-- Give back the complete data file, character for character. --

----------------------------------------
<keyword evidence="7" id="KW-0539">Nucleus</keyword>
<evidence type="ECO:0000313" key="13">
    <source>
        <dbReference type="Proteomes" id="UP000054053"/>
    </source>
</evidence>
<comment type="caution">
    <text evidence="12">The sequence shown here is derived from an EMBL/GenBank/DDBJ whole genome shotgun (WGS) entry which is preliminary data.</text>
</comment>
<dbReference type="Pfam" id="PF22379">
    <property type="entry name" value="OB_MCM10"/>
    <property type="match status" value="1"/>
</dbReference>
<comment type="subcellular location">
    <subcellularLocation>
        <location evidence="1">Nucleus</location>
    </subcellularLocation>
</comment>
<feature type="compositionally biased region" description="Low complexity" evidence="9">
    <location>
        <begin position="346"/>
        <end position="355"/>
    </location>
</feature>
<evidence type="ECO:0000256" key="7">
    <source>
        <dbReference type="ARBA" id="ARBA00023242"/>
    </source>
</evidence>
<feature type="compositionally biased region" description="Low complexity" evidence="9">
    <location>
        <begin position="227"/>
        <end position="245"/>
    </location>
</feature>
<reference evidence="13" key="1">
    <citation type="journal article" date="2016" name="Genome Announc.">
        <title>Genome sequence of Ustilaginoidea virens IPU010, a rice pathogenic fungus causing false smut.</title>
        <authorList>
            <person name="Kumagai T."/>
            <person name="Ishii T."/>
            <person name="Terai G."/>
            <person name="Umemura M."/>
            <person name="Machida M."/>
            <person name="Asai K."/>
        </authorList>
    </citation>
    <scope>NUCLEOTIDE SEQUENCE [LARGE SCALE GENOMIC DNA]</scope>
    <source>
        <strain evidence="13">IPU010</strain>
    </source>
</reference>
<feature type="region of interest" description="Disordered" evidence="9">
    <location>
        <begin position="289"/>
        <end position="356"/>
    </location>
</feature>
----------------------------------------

<keyword evidence="7" id="KW-0539">Nucleus</keyword>
<evidence type="ECO:0000313" key="13">
    <source>
        <dbReference type="Proteomes" id="UP000054053"/>
    </source>
</evidence>
<comment type="caution">
    <text evidence="12">The sequence shown here is derived from an EMBL/GenBank/DDBJ whole genome shotgun (WGS) entry which is preliminary data.</text>
</comment>
<dbReference type="Pfam" id="PF22379">
    <property type="entry name" value="OB_MCM10"/>
    <property type="match status" value="1"/>
</dbReference>
<comment type="subcellular location">
    <subcellularLocation>
        <location evidence="1">Nucleus</location>
    </subcellularLocation>
</comment>
<feature type="compositionally biased region" description="Low complexity" evidence="9">
    <location>
        <begin position="346"/>
        <end position="355"/>
    </location>
</feature>
<evidence type="ECO:0000256" key="7">
    <source>
        <dbReference type="ARBA" id="ARBA00023242"/>
    </source>
</evidence>
<feature type="compositionally biased region" description="Low complexity" evidence="9">
    <location>
        <begin position="227"/>
        <end position="245"/>
    </location>
</feature>
<reference evidence="13" key="1">
    <citation type="journal article" date="2016" name="Genome Announc.">
        <title>Genome sequence of Ustilaginoidea virens IPU010, a rice pathogenic fungus causing false smut.</title>
        <authorList>
            <person name="Kumagai T."/>
            <person name="Ishii T."/>
            <person name="Terai G."/>
            <person name="Umemura M."/>
            <person name="Machida M."/>
            <person name="Asai K."/>
        </authorList>
    </citation>
    <scope>NUCLEOTIDE SEQUENCE [LARGE SCALE GENOMIC DNA]</scope>
    <source>
        <strain evidence="13">IPU010</strain>
    </source>
</reference>
<feature type="region of interest" description="Disordered" evidence="9">
    <location>
        <begin position="289"/>
        <end position="356"/>
    </location>
</feature>